Cloudflare’s decision comes after Kiwi Farms was linked to a campaign of harassment and violent intimidation targeting Clara Sorrenti, a Canadian trans woman who is a streamer on Twitch, a popular platform among video gamers. did.
Concerned for her safety after her personal information was posted online, Sorrenti left her home in Canada in recent weeks and traveled to Belfast, Northern Ireland to stay at a friend’s house. However, according to her, online harassers were able to track her there.
Cloudflare’s decision comes amid an ongoing debate about what major internet companies and platforms should do against online hate and harassment campaigns organized in support of the service.
Cloudflare CEO Matthew Prince has long expressed displeasure with his company’s potential role in determining what can and cannot be brought online. This is the same position as others in Silicon Valley who argue that it should not be their responsibility to police online speech.
However, he said of the rhetoric regarding Kiwi Farms, “and the specific targeted threat has escalated over the past 48 hours, an unprecedented level unlike anything we’ve seen before from Kiwifarms or other customers. We believe there is an emergency and an imminent threat to human life.”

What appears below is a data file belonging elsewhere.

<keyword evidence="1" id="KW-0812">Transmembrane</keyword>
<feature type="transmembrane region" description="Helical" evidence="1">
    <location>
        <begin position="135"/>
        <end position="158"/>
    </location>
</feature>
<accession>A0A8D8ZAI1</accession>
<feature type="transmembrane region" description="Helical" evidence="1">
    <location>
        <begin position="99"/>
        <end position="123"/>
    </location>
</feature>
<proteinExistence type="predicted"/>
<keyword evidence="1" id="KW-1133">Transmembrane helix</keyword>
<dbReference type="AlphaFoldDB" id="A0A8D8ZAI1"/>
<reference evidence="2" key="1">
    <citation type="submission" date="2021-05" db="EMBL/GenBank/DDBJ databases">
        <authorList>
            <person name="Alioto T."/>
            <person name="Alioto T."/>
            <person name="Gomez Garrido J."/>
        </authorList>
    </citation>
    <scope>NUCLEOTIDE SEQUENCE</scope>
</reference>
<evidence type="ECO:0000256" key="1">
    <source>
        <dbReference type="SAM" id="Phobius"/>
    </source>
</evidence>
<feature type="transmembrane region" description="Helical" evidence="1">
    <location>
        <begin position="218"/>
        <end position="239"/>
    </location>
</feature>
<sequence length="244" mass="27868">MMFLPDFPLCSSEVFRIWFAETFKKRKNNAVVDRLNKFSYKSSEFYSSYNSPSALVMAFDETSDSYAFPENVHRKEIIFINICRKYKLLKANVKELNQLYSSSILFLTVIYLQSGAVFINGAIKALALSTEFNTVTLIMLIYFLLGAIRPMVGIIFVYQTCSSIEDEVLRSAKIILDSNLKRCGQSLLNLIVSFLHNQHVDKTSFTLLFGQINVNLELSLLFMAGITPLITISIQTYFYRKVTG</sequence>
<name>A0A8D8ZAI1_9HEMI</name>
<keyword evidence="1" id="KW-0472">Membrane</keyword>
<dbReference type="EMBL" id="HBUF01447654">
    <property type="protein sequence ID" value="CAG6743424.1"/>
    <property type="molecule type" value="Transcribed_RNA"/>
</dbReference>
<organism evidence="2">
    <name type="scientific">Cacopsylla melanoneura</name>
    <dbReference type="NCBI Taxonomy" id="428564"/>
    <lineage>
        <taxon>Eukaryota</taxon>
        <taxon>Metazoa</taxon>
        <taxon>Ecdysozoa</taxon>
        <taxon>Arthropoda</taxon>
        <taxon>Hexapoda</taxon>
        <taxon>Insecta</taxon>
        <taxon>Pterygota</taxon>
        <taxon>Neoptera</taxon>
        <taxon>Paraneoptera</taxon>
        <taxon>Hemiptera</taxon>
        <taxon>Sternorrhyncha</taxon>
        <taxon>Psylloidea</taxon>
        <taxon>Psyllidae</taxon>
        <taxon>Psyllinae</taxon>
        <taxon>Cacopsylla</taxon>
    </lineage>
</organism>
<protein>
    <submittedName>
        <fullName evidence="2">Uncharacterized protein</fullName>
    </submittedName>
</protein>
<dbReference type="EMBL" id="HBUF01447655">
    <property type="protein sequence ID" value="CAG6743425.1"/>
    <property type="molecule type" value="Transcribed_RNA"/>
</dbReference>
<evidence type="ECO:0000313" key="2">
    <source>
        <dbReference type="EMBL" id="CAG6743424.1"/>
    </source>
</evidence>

“Cloudflare provides security services for Kiwifarm to protect against DDoS and other cyberattacks. We were not Kiwifarm’s hosting provider,” added Prince.
Last Wednesday, amid mounting public pressure to stop providing support to Kiwi Farms, Cloudflare released a blog post seeking to clarify its position.
“In a very troubling response, both terminations were followed by a dramatic increase in authoritarian regimes seeking to terminate the security services of human rights organizations,” the blog post read.
By Sunday morning, Kiwi Farms was mostly back online and found another service provider to keep it on the web.
Sorrenti told CNN on Sunday that he will continue his campaign to force all internet service providers to refuse kiwi farm business.